Pronunciation: (chīm), [key]
n., v., chimed, chim•ing.

1. an apparatus for striking a bell so as to produce a musical sound, as one at the front door of a house by which visitors announce their presence.
2. Often, chimes.
a. a set of bells or of slabs of metal, stone, wood, etc., producing musical tones when struck.
b. a musical instrument consisting of such a set, esp. a glockenspiel.
c. the musical tones thus produced.
d. carillon.
3. harmonious sound in general; music; melody.
4. harmonious relation; accord: the battling duo, in chime at last.

1. to sound harmoniously or in chimes, as a set of bells: The church bells chimed at noon.
2. to produce a musical sound by striking a bell, gong, etc.; ring chimes: The doorbell chimed.
3. to speak in cadence or singsong.
4. to harmonize; agree: The scenery chimed perfectly with the play's eerie mood.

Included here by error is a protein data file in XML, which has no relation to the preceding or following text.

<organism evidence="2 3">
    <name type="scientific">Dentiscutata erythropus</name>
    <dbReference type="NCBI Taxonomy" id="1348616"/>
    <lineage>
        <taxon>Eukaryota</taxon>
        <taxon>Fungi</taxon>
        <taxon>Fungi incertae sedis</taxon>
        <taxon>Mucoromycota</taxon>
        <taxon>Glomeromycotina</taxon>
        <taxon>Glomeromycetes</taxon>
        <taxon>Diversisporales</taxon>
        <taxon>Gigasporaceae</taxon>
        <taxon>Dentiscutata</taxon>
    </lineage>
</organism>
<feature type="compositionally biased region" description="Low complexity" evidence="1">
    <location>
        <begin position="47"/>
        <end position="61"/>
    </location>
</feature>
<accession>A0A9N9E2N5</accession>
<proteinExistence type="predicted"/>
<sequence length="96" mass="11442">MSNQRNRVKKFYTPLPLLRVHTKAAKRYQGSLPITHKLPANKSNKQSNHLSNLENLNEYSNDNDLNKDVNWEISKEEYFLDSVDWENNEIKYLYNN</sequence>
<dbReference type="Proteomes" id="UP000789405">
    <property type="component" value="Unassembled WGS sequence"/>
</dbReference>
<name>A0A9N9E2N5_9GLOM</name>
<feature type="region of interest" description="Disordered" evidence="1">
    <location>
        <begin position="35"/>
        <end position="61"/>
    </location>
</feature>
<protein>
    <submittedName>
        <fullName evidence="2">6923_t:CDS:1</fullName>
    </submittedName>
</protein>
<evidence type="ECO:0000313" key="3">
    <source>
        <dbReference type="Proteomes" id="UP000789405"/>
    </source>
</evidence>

1. to give forth (music, sound, etc.), as a bell or bells.
2. to strike (a bell, set of bells, etc.) so as to produce musical sound.
3. to put, bring, indicate, announce, etc., by chiming: Bells chimed the hour.
4. to utter or repeat in cadence or singsong: The class chimed a greeting to the new teacher.
5. chime in,
a. to break suddenly and unwelcomely into a conversation, as to express agreement or voice an opinion.
b. to harmonize with, as in singing.
c. to be consistent or compatible; agree: The new building will not chime in with the surrounding architecture.


Pronunciation: (chīm), [key]
the edge or brim of a cask, barrel, or the like, formed by the ends of the staves projecting beyond the head or bottom. Also,chimb,chine.

Random House Unabridged Dictionary, Copyright © 1997, by Random House, Inc., on Infoplease.

Chimbotechime hoop
See also:


Related Content